The Crown Prince opened “The King’s Cars”
“Welcome to ‘The King’s Cars’. This is an exhibition we have very much looked forward to,” said His Royal Highness Crown Prince Haakon as he opened the new exhibition in the Queen Sonja Art Stable on 10 February.
On 11 February, the doors opened for “The King’s Cars: Automobiles over four generations”, presenting iconic vehicles in the Royal Family’s fleet from 1913 to today. The Crown Prince took members of the press and invited guests through the exhibition on its opening day.
Crown Prince Haakon presenting the exhibition “The King’s Cars”. Photo: Beate Oma Dahle / NTB.
The exhibition tells a story of technological advancement, innovation, electric cars and design.
“This is probably the first car our family ever owned – in Norway,” said Crown Prince Haakon, pointing to a yellow Baby Cadillac from 1912.
The toy car was a gift from Queen Alexandra of the United Kingdom to her grandson, Crown Prince Olav. It had a top speed of 20 km/h and a range of 25 km. If the toy version counts, then the Royal Family’s very first car was, in fact, an electric car.
Crown Prince Olav in his electric Baby Cadillac at Bygdø Royal Farm. Photo: The Royal Court Photo Archive.
King Haakon’s 1913 Minerva is considered the Royal Family’s first car, and is normally on display at the Norwegian Museum of Science and Technology along with the Baby Cadillac.
Highlights on display this spring in the Queen Sonja Art Stable include: The 1966 A-5 Lincoln Continental convertible (“the wedding car”), the treasured 1942 Packard One Eighty purchased during the war and in active service well into the 2000s, and the 1939 A-1 Buick Roadmaster, perhaps the Royal Family’s best-known car. Its licence plate A-1 is forever linked to peace, freedom and the King’s homecoming after WWII on 7 June 1945.
Crown Prince Haakon took the guests through the exhibition “The King’s Cars”. Photo: Beate Oma Dahle / NTB.
Historic film footage and photographs chronicle meetings between the monarchs and the people, capturing major events in which the vehicles on display played a key role.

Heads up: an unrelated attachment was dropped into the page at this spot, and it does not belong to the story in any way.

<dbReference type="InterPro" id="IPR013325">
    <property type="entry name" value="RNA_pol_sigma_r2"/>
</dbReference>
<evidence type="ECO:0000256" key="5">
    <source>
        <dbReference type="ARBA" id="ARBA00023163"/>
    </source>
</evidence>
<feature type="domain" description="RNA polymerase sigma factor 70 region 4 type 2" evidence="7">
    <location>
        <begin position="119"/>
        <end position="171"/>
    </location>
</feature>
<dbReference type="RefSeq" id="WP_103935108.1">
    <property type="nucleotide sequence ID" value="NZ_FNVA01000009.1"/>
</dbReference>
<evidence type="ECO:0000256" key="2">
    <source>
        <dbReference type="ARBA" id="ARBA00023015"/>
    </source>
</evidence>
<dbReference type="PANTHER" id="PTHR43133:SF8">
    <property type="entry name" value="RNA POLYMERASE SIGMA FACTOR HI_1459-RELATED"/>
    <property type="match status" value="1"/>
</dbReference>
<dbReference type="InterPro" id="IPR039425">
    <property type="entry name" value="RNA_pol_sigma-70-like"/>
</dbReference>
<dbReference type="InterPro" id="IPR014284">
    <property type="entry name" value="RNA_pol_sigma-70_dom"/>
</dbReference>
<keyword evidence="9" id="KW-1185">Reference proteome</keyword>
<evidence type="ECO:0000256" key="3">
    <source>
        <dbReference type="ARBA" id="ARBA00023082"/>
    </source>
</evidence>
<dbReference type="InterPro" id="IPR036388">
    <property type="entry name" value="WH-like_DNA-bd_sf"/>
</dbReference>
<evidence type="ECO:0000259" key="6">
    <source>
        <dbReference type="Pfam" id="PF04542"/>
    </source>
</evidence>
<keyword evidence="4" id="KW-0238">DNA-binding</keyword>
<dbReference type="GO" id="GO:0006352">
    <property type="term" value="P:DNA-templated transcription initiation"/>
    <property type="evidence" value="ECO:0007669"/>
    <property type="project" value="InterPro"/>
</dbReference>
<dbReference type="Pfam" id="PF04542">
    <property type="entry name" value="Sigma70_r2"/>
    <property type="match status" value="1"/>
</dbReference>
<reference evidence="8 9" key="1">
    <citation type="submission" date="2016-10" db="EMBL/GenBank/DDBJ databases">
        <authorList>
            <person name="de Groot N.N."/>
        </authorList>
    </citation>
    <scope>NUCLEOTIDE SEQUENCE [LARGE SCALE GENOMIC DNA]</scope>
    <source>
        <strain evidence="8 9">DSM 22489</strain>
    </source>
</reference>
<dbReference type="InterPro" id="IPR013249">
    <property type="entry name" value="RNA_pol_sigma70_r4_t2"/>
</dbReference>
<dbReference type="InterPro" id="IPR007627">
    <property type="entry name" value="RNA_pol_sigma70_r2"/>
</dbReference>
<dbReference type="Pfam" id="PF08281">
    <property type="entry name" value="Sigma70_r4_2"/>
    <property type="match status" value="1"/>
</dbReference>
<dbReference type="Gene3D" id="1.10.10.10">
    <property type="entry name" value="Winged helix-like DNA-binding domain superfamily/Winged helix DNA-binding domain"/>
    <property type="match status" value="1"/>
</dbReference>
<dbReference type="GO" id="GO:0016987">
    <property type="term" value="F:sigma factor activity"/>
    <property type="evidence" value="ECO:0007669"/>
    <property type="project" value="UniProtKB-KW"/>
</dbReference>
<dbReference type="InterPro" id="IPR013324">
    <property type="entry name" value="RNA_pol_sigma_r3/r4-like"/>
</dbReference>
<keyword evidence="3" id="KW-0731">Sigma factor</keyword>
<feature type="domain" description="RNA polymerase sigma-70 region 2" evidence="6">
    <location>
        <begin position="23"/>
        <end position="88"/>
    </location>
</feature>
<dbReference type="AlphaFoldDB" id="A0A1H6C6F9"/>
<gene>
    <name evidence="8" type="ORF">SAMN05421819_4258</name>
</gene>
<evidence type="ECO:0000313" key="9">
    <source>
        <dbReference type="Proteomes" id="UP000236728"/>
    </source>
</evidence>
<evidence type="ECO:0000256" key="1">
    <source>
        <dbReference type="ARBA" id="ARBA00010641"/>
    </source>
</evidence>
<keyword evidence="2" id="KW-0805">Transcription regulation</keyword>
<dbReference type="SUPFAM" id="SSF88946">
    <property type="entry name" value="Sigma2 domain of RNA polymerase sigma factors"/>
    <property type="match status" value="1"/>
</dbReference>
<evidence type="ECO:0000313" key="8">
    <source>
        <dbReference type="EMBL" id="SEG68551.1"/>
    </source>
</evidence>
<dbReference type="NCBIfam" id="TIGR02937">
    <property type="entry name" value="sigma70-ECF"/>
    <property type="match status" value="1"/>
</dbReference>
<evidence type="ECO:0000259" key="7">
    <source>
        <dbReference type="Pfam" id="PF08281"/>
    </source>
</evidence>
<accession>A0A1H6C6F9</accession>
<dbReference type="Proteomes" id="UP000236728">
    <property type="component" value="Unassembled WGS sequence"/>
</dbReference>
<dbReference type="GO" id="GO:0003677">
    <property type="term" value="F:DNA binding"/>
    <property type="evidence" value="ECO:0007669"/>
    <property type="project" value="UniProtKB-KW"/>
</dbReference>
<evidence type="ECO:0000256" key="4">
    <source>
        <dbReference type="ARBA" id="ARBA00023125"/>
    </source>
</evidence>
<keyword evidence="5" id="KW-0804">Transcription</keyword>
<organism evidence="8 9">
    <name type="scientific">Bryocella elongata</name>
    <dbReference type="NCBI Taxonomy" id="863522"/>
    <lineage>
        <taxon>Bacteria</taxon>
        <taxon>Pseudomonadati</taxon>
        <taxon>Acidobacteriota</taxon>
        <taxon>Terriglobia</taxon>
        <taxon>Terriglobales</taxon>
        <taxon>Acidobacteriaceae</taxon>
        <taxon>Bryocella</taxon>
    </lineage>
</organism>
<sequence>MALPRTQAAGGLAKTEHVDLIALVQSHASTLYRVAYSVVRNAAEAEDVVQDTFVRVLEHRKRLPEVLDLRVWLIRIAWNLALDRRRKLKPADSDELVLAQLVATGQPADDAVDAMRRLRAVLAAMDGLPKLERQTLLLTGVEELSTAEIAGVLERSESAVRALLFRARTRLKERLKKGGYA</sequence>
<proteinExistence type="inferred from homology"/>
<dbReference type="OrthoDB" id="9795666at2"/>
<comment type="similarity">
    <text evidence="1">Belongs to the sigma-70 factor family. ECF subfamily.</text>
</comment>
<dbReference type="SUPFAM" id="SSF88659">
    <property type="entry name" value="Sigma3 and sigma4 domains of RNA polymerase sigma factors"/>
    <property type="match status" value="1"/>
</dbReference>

With A-1 in the lead, the Royal procession makes its way along Torggata in connection with King Haakon’s homecoming on 7 June 1945. Photo: NTB.
The exhibition is on display until 15 May.
Opening hours 2023
On show: Craftsmanship at the Royal Palace
- 6 February to 25 June: open Thursday to Sunday from 11:00 to 17:00.
- 26 June to 20 August: open every day from 11:00 to 17:00.
- 21 August -: open Thursday to Sunday from 11:00 to 17:00.
The Queen Sonja Art Stable is a small venue and can not keep open when mounting new exhibitions. Changes in opening hours are announced on Facebook and here on Royalcourt.no.
Tickets to the Art Stable
Tickets are available through Ticketmaster and at the door.
- Adults: NOK 125,-
- Seniors/students: NOK 100,-
- Children (6-17): NOK 60,-
- Children under the age of 6 are admitted free of charge
- Escorts of persons with disabilities are admitted free of charge
- Groups up to 30 persons: 3 000
For group tickets, please contact us at [email protected] or use the form (in Norwegian)
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Crown Prince on board the USS Gerald R. Ford
On Friday morning His Royal Highness Crown Prince Haakon boarded the American aircraft carrier USS Gerald R. Ford, which is currently visiting Norway with an escort of support vessels. In Oslo, the vessel is anchored in the Bunne Fjord, south of the city centre.
Happy Constitution Day!
At exactly 10:30 am, the Royal Family took its customary place on the Palace Balcony to greet the Oslo children’s parade. This year, however, Her Royal Highness Princess Ingrid Alexandra did not join the others on the balcony; the Princess is graduating this year.